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An investigation into how the activity of a population of yeast is affected with respect to temperature.

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TITLE An investigation into how the activity of a population of yeast is affected with respect to temperature. INTRODUCTION Yeast cells also known as Saccharomyces Cerevisiae are unicellular organisms, which reproduce asexually requiring only one parent. The are seven major forms of asexual reproduction: binary fission, budding, fragmentation, sporulation, vegetative propagation, cloning and parthenogenesis. Yeast cells reproduce by budding. This is a very simple mechanism similar to binary fission, except that the two resultant cells are not of equal size but comprise a smaller bud cell, becoming detached from a larger parent cell. Yeast use oxygen to build membranes components that are essential to replication. These cell-wall building blocks (unsaturated fatty acids and sterols) can sustain yeast growth even when present at very low levels. In anaerobic respiration, when free oxygen is not present, hydrogen cannot be disposed of by combination with oxygen. The electron transfer chain therefore stops working and no further ATP is formed by oxidative phosphorylation. If a cell is to gain even the two ATP molecules for each glucose yielded by glycolysis, it is essential to pass on the hydogens from the reduced NAD that are also made in glycolysis. This pathway is involved in anaerobic respiration of yeast cells. The hydrogen from reduced NAD is passed to ethanal (CH3CHO). This releases the NAD and allows glycolysis to continue. Yeast + Carbohydrate ? Alcohol + Carbon Dioxide The growth of a culture of individual cells e.g. unicellular yeast is in effect the growth of a population. The typical bacterial growth curve for a batch culture consists of four phases1: 1. LAG PHASE This is a period of inoculation where the growth rate increases towards its maximum. ...read more.


Giving some yeast solutions more time than others would clearly allow more time for cell division and growth to occur. NUMBER AND RANGE OF MEASUREMENTS I intend on using five different temperatures of water bath ranging from 20oC to 60oC at 10oC intervals. A sample of yeast suspension shall be extracted every 2 hours for 24 hours. This shall allow a population/time graph to be plotted for each temperature. I.e. 5 graphs For each of the five environments the number of yeast cells counted in the populations shall be repeated three times. This shall provide three results at each temperature, which inevitably increases the reliability of the results obtained. PRELIMINARY WORK As I planned this investigation I had two possible methods to measure the population of yeast when in different environmental temperatures. 1) Using a microscope and a special slide known as a haemocytometer slide. It is designed so that a known volume of sample covers a ruled grid. A representative sample of cells can thus be counted and estimates can be made of the number in the total sample. A haemocytometer has an etched grid on it. It consists of a 1mm� square known as an A square which is divided into 25 B squares which have an area of 0.04mm�. These B squares are each divided into 16 C squares which have an area of 0.0025mm�. 2) Using a colorimeter. A colorimeter is a machine that is used to see how much light can pass through a liquid. It shows how much light is being transmitted through a sample of liquid. As the number of cells gets higher, less light will be transmitted through the sample. ...read more.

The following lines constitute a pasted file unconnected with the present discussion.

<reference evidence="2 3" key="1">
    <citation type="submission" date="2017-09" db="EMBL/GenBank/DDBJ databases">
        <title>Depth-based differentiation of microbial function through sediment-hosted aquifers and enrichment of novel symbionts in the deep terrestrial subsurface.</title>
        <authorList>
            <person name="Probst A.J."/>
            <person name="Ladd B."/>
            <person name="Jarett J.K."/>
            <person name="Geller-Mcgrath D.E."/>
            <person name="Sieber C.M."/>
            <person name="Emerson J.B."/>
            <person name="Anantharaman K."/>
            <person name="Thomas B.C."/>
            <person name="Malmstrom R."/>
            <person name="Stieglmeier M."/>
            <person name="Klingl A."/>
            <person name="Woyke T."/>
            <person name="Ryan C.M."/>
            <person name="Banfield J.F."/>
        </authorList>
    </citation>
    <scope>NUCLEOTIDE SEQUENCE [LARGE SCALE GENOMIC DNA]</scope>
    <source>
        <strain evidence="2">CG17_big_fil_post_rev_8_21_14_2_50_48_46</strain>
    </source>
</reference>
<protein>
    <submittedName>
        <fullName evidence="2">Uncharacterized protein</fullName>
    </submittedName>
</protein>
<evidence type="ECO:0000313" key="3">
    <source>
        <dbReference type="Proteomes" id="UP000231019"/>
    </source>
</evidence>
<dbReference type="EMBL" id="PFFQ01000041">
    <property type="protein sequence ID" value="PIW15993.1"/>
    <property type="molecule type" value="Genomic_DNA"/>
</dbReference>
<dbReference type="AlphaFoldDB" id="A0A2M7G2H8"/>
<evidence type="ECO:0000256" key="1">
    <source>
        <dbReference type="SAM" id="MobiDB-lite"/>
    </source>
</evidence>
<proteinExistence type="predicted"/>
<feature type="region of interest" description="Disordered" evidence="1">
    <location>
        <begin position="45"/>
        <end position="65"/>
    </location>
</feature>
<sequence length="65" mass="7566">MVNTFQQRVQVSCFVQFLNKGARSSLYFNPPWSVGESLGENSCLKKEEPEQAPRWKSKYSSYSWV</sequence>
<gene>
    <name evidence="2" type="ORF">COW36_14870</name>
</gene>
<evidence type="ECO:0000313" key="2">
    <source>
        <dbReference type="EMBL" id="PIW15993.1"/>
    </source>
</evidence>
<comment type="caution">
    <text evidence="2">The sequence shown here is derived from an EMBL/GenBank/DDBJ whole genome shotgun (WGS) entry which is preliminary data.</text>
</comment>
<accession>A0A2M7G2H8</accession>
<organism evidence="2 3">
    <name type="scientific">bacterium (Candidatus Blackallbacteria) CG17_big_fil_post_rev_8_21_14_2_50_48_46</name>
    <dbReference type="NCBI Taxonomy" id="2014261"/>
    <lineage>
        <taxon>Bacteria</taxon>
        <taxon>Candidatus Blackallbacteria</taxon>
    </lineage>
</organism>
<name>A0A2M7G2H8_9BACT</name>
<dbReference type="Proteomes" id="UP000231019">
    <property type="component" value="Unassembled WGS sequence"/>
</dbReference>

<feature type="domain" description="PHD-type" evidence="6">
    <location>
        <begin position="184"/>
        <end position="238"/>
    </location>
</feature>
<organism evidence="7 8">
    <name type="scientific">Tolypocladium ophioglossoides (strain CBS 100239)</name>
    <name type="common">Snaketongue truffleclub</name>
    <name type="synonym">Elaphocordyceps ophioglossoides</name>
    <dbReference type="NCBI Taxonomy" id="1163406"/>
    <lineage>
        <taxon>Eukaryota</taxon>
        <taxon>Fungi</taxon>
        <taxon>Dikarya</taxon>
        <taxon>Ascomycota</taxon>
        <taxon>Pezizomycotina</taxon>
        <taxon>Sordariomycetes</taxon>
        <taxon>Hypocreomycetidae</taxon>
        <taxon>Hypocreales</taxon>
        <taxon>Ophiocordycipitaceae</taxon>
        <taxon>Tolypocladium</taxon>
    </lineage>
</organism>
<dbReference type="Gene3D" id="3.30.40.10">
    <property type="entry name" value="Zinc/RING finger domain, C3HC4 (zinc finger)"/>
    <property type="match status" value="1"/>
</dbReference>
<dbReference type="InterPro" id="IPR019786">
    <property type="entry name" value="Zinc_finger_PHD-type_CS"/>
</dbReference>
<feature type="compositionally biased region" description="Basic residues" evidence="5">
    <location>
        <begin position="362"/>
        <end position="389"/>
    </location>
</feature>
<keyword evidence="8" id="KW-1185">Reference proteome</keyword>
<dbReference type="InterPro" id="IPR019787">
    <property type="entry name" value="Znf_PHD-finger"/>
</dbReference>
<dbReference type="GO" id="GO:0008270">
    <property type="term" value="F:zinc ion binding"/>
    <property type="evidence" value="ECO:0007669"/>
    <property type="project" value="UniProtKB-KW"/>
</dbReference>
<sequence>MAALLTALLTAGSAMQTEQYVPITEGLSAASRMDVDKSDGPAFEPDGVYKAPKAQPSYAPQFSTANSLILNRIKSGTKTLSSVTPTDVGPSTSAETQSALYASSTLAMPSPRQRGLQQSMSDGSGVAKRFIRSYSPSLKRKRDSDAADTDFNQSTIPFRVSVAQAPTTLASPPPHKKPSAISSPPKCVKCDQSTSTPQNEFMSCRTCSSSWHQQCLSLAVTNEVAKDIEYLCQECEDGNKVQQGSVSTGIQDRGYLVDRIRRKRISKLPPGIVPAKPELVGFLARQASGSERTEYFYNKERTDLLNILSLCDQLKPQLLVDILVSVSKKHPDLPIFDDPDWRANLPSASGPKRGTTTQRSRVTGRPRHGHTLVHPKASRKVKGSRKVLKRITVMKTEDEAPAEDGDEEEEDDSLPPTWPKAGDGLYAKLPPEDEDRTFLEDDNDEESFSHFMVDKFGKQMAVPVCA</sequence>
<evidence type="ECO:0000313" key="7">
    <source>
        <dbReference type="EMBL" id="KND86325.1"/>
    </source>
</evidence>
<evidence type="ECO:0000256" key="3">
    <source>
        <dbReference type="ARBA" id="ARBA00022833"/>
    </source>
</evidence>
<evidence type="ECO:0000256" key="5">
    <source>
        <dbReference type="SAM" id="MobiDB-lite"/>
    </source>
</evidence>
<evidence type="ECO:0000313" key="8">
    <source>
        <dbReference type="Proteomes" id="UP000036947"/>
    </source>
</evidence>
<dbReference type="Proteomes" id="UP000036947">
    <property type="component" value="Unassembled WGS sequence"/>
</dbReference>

4) Put this conical flask into a water bath set to 20oC for 24 hours. It may be necessary to monitor the temperature of the water bath using a thermometer. This shall improve the reliability of the results, ensuring that the yeast cells are actually in the required environment for the investigation. 5) Every 2 hours remove a sample volume of 1cm3 of yeast suspension using a 1cm3 syringe. (12 samples of yeast suspension for each temperature.) 6) Turn on the microscope and prepare the haemocytometer: (a) Clean haemocytometer and cover slip using 70% ethanol. (b) Place coverslip squarely on top of haemocytometer, lightly moistening polished surface of the slide before pressing the coverslip into position. (c) Gently redistribute cells throughout medium and take up a small sample of cells into the syringe. (d) Load haemocytometer so that the fluid entirely covers the polished surface of each chamber. Take care not to overload the counting chambers. Should overloading take place, excess fluid may be removed carefully from the groove using filter paper. (e) Using the x10 objective of the microscope, locate the upper left primary squares of each grid (10 primary squares). It may be necessary to increase the magnification. This increases ability to distinguish between two different cells, whilst at a lower magnification these two cells would be viewed as just one cell. Use a counter to count the cells in 10 primary squares. Cells that are within or that touch, the left or top boundary are counted, while those that touch or are outside the lower or right hand boundary are not counted. [Refer to fig. 2 for assistance.] 7) Repeat steps 1-6 using four different temperatures of water bath: 30oC, 40oC, 50oC and 60oC. 8) Repeat each temperature three times to increase the reliability of the results obtained. ...read more.

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